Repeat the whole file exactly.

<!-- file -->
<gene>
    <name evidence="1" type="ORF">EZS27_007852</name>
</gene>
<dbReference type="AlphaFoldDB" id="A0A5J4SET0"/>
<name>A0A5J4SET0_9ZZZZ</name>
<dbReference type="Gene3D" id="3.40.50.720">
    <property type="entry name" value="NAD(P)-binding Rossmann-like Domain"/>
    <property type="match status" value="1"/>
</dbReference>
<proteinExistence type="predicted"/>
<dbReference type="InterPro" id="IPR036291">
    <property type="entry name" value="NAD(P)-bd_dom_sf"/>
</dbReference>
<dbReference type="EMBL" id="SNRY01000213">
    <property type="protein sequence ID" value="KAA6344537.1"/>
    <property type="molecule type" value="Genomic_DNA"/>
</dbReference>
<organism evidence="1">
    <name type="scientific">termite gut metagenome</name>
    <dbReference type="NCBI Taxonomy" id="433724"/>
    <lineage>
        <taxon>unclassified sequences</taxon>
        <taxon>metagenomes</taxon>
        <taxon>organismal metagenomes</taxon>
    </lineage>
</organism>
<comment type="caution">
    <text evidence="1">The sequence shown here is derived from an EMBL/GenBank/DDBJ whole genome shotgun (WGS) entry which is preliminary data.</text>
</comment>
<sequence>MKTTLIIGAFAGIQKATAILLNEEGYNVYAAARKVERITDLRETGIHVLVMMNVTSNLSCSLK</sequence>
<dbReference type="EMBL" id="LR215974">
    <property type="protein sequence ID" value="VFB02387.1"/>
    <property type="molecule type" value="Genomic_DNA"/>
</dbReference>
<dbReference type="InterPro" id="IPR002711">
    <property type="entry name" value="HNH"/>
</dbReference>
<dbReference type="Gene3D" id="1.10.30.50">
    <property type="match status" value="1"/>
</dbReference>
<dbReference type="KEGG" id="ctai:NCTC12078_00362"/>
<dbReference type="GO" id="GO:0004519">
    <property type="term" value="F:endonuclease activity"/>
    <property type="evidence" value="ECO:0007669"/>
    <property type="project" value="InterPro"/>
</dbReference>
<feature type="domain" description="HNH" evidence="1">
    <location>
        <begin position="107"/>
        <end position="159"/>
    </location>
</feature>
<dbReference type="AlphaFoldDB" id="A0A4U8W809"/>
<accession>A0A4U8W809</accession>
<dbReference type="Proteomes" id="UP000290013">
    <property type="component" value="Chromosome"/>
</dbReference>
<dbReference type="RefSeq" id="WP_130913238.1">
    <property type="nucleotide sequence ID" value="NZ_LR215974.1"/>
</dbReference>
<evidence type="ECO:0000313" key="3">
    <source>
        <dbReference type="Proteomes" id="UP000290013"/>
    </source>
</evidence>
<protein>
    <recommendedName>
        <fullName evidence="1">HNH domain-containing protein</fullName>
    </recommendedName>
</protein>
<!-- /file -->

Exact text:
<gene>
    <name evidence="1" type="ORF">EZS27_007852</name>
</gene>
<dbReference type="AlphaFoldDB" id="A0A5J4SET0"/>
<name>A0A5J4SET0_9ZZZZ</name>
<dbReference type="Gene3D" id="3.40.50.720">
    <property type="entry name" value="NAD(P)-binding Rossmann-like Domain"/>
    <property type="match status" value="1"/>
</dbReference>
<proteinExistence type="predicted"/>
<dbReference type="InterPro" id="IPR036291">
    <property type="entry name" value="NAD(P)-bd_dom_sf"/>
</dbReference>
<dbReference type="EMBL" id="SNRY01000213">
    <property type="protein sequence ID" value="KAA6344537.1"/>
    <property type="molecule type" value="Genomic_DNA"/>
</dbReference>
<organism evidence="1">
    <name type="scientific">termite gut metagenome</name>
    <dbReference type="NCBI Taxonomy" id="433724"/>
    <lineage>
        <taxon>unclassified sequences</taxon>
        <taxon>metagenomes</taxon>
        <taxon>organismal metagenomes</taxon>
    </lineage>
</organism>
<comment type="caution">
    <text evidence="1">The sequence shown here is derived from an EMBL/GenBank/DDBJ whole genome shotgun (WGS) entry which is preliminary data.</text>
</comment>
<sequence>MKTTLIIGAFAGIQKATAILLNEEGYNVYAAARKVERITDLRETGIHVLVMMNVTSNLSCSLK</sequence>
<dbReference type="EMBL" id="LR215974">
    <property type="protein sequence ID" value="VFB02387.1"/>
    <property type="molecule type" value="Genomic_DNA"/>
</dbReference>
<dbReference type="InterPro" id="IPR002711">
    <property type="entry name" value="HNH"/>
</dbReference>
<dbReference type="Gene3D" id="1.10.30.50">
    <property type="match status" value="1"/>
</dbReference>
<dbReference type="KEGG" id="ctai:NCTC12078_00362"/>
<dbReference type="GO" id="GO:0004519">
    <property type="term" value="F:endonuclease activity"/>
    <property type="evidence" value="ECO:0007669"/>
    <property type="project" value="InterPro"/>
</dbReference>
<feature type="domain" description="HNH" evidence="1">
    <location>
        <begin position="107"/>
        <end position="159"/>
    </location>
</feature>
<dbReference type="AlphaFoldDB" id="A0A4U8W809"/>
<accession>A0A4U8W809</accession>
<dbReference type="Proteomes" id="UP000290013">
    <property type="component" value="Chromosome"/>
</dbReference>
<dbReference type="RefSeq" id="WP_130913238.1">
    <property type="nucleotide sequence ID" value="NZ_LR215974.1"/>
</dbReference>
<evidence type="ECO:0000313" key="3">
    <source>
        <dbReference type="Proteomes" id="UP000290013"/>
    </source>
</evidence>
<protein>
    <recommendedName>
        <fullName evidence="1">HNH domain-containing protein</fullName>
    </recommendedName>
</protein>